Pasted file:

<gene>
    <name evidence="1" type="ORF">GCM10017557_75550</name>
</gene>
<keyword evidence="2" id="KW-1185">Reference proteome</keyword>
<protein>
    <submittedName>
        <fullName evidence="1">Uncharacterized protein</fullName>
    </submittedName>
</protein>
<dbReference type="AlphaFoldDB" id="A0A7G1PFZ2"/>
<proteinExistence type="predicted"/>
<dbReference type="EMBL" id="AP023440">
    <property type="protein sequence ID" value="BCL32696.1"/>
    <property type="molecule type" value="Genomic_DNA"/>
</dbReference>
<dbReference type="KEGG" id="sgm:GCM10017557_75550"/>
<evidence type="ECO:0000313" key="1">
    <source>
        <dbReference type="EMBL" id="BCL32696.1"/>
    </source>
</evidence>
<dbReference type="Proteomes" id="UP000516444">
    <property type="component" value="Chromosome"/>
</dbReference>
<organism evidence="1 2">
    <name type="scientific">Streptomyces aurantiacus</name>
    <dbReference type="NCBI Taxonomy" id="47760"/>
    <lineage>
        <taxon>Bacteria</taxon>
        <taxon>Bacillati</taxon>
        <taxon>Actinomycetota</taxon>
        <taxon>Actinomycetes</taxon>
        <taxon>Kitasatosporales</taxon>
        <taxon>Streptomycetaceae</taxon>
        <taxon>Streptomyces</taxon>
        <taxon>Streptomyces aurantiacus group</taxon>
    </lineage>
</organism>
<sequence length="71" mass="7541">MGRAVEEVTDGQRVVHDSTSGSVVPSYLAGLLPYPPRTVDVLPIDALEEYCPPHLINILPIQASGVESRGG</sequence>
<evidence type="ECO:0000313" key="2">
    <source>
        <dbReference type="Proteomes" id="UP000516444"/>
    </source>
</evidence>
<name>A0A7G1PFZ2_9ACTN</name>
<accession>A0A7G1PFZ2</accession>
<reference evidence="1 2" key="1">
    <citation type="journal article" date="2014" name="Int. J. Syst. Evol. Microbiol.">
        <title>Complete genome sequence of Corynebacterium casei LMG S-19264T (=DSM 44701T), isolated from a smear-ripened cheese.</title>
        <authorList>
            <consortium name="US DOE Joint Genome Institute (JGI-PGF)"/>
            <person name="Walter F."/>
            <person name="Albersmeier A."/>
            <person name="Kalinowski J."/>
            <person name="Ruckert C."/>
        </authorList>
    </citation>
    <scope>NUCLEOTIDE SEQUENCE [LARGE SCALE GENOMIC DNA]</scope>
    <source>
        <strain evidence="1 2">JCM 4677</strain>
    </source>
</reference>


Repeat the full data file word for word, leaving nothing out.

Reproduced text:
<gene>
    <name evidence="1" type="ORF">GCM10017557_75550</name>
</gene>
<keyword evidence="2" id="KW-1185">Reference proteome</keyword>
<protein>
    <submittedName>
        <fullName evidence="1">Uncharacterized protein</fullName>
    </submittedName>
</protein>
<dbReference type="AlphaFoldDB" id="A0A7G1PFZ2"/>
<proteinExistence type="predicted"/>
<dbReference type="EMBL" id="AP023440">
    <property type="protein sequence ID" value="BCL32696.1"/>
    <property type="molecule type" value="Genomic_DNA"/>
</dbReference>
<dbReference type="KEGG" id="sgm:GCM10017557_75550"/>
<evidence type="ECO:0000313" key="1">
    <source>
        <dbReference type="EMBL" id="BCL32696.1"/>
    </source>
</evidence>
<dbReference type="Proteomes" id="UP000516444">
    <property type="component" value="Chromosome"/>
</dbReference>
<organism evidence="1 2">
    <name type="scientific">Streptomyces aurantiacus</name>
    <dbReference type="NCBI Taxonomy" id="47760"/>
    <lineage>
        <taxon>Bacteria</taxon>
        <taxon>Bacillati</taxon>
        <taxon>Actinomycetota</taxon>
        <taxon>Actinomycetes</taxon>
        <taxon>Kitasatosporales</taxon>
        <taxon>Streptomycetaceae</taxon>
        <taxon>Streptomyces</taxon>
        <taxon>Streptomyces aurantiacus group</taxon>
    </lineage>
</organism>
<sequence length="71" mass="7541">MGRAVEEVTDGQRVVHDSTSGSVVPSYLAGLLPYPPRTVDVLPIDALEEYCPPHLINILPIQASGVESRGG</sequence>
<evidence type="ECO:0000313" key="2">
    <source>
        <dbReference type="Proteomes" id="UP000516444"/>
    </source>
</evidence>
<name>A0A7G1PFZ2_9ACTN</name>
<accession>A0A7G1PFZ2</accession>
<reference evidence="1 2" key="1">
    <citation type="journal article" date="2014" name="Int. J. Syst. Evol. Microbiol.">
        <title>Complete genome sequence of Corynebacterium casei LMG S-19264T (=DSM 44701T), isolated from a smear-ripened cheese.</title>
        <authorList>
            <consortium name="US DOE Joint Genome Institute (JGI-PGF)"/>
            <person name="Walter F."/>
            <person name="Albersmeier A."/>
            <person name="Kalinowski J."/>
            <person name="Ruckert C."/>
        </authorList>
    </citation>
    <scope>NUCLEOTIDE SEQUENCE [LARGE SCALE GENOMIC DNA]</scope>
    <source>
        <strain evidence="1 2">JCM 4677</strain>
    </source>
</reference>